I am a visual artist who is making work looking at and researching into ideas of autobiographical memory and its relationships with photographic images.  This work is made up of a number of installations that use SLR cameras and a light source to create photographic projectors. They use photographic slides as their image source and are attempts to create a sense of memories being fuzzy narratives that can constantly change and be changed. These projected photographic images are an exploration into experiences of remembering and forgetting. They are attempts to evoke a form of ‘paramnesia’, whereby fantasy and reality collapse to create a sense of déjà vu.


Photographic images are, like memories, a testament to our complex and elusive past. This idea that photography has altered our perception of the past, and even the perception of time itself, is central to this work. Photographic images are seen as a living ghost of the past, here and not here at the same time, which creates a fundamental shift in the way the world is perceived and conceived.

These installations are an attempt to make manifest some of these ideas and illuminate further the relationships between photographic images and the construction of our autobiographical memories.

I completed an AHRB funded practice-led PhD at Goldsmiths College, University of London. I studied BA Sculpture at Chelsea School of Art and Design and then went to the Slade School of Fine Art for his postgraduate studies. I was then awarded the Henry Moore Foundation Fellowship at Camberwell School of Arts and Crafts.


I am a visiting lecturer and a PhD Director of Studies and Supervisor at Wimbledon School of Art. I am the Masters Programme Leader in the Architecture, Design and Construction School at the University of Greenwich. I am the External Examiner for  the Design Cluster at London Metropolitan University.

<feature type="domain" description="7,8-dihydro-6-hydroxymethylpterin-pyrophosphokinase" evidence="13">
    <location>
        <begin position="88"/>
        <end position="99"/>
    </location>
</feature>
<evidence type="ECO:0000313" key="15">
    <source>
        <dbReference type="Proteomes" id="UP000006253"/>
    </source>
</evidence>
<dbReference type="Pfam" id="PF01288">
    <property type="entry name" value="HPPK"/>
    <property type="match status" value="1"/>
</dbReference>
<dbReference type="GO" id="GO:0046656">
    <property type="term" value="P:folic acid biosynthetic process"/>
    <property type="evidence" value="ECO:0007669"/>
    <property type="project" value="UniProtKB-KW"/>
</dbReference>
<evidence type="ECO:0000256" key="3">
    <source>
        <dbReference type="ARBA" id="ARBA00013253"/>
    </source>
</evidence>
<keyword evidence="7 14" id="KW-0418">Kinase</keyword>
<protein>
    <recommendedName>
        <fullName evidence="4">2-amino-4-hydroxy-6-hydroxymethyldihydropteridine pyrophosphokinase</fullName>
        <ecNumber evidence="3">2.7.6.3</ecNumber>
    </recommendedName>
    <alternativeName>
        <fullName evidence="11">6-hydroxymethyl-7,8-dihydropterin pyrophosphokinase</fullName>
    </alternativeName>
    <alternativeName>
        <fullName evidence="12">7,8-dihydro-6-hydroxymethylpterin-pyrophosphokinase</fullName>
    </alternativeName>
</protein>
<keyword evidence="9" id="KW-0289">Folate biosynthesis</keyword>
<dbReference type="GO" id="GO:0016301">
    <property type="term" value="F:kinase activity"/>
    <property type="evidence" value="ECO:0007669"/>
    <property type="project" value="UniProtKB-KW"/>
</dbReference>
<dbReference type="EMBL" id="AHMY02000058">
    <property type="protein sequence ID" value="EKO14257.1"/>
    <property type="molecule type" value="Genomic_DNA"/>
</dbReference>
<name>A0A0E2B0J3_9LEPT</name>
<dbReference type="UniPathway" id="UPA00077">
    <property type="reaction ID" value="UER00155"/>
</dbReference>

I have exhibited widely, most recently and installation at Dilston Grove for Cafe Gallery Projects called ‘Ars Magna Lucis et Umbrae’ which was funded by an individual grant from the Arts Council of England. Also exhibited in a group show organised by Curating Video entitled EPISODE at temporarycontemporary, London which travelled to Leeds and Miami.

Dr Mark Ingham

In 2000 I started a full-time AHRB funded practice based PhD at Goldsmiths College. This was completed in 2005 and I have continued to practice and be involved in practice-based research ever since. This phase of practice and research culminated in an Arts Council for England funded exhibition at Dilston Grove, Cafe Gallery Projects in 2008. As an artist I have been excited by the dynamic relationships between research, theory and practice and how these relationships can be mutually beneficial to my own and others work. As a supervisor of practice-based PhDs I have taken a keen interest in the continuing and often contradictory developments in the way they are thought about in the educational institutions I have worked in over the last 10 years. The paradoxes and fluidity of the various manifestations of practice-based and practice-led research has both intrigued and frustrated me in equal measure. This scoping project will be an opportunity to look more closely at the current states of debate surrounding practice and research and above all be a useful piece of research to the students and staff of UAL.

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